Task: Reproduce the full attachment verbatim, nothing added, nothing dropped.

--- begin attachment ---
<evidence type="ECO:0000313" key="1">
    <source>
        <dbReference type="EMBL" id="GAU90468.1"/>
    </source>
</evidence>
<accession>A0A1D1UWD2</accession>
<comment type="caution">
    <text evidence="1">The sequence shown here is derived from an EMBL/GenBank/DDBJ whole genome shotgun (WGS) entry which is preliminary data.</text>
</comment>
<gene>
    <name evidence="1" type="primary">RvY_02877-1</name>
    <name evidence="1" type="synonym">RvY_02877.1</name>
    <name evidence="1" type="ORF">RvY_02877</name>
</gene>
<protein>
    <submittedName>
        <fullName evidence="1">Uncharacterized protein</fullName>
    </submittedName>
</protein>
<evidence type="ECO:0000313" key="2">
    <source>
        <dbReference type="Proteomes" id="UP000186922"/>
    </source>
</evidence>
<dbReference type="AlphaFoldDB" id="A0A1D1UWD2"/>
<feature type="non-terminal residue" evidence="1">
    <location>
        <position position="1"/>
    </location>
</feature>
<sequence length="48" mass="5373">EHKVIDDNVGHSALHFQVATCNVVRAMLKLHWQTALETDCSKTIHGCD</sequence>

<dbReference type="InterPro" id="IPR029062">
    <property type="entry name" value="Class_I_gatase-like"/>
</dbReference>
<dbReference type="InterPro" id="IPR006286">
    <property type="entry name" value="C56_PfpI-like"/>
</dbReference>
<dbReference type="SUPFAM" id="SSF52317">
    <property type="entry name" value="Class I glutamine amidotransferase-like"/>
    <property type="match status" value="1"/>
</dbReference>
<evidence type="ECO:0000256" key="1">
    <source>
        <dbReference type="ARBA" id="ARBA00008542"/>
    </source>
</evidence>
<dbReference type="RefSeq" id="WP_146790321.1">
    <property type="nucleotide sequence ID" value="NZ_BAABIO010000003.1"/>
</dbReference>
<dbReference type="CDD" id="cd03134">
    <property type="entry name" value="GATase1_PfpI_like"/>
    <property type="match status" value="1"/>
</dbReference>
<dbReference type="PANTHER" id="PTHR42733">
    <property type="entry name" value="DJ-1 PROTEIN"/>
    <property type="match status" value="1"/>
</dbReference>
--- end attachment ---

<evidence type="ECO:0000313" key="1">
    <source>
        <dbReference type="EMBL" id="GAU90468.1"/>
    </source>
</evidence>
<accession>A0A1D1UWD2</accession>
<comment type="caution">
    <text evidence="1">The sequence shown here is derived from an EMBL/GenBank/DDBJ whole genome shotgun (WGS) entry which is preliminary data.</text>
</comment>
<gene>
    <name evidence="1" type="primary">RvY_02877-1</name>
    <name evidence="1" type="synonym">RvY_02877.1</name>
    <name evidence="1" type="ORF">RvY_02877</name>
</gene>
<protein>
    <submittedName>
        <fullName evidence="1">Uncharacterized protein</fullName>
    </submittedName>
</protein>
<evidence type="ECO:0000313" key="2">
    <source>
        <dbReference type="Proteomes" id="UP000186922"/>
    </source>
</evidence>
<dbReference type="AlphaFoldDB" id="A0A1D1UWD2"/>
<feature type="non-terminal residue" evidence="1">
    <location>
        <position position="1"/>
    </location>
</feature>
<sequence length="48" mass="5373">EHKVIDDNVGHSALHFQVATCNVVRAMLKLHWQTALETDCSKTIHGCD</sequence>

<dbReference type="InterPro" id="IPR029062">
    <property type="entry name" value="Class_I_gatase-like"/>
</dbReference>
<dbReference type="InterPro" id="IPR006286">
    <property type="entry name" value="C56_PfpI-like"/>
</dbReference>
<dbReference type="SUPFAM" id="SSF52317">
    <property type="entry name" value="Class I glutamine amidotransferase-like"/>
    <property type="match status" value="1"/>
</dbReference>
<evidence type="ECO:0000256" key="1">
    <source>
        <dbReference type="ARBA" id="ARBA00008542"/>
    </source>
</evidence>
<dbReference type="RefSeq" id="WP_146790321.1">
    <property type="nucleotide sequence ID" value="NZ_BAABIO010000003.1"/>
</dbReference>
<dbReference type="CDD" id="cd03134">
    <property type="entry name" value="GATase1_PfpI_like"/>
    <property type="match status" value="1"/>
</dbReference>
<dbReference type="PANTHER" id="PTHR42733">
    <property type="entry name" value="DJ-1 PROTEIN"/>
    <property type="match status" value="1"/>
</dbReference>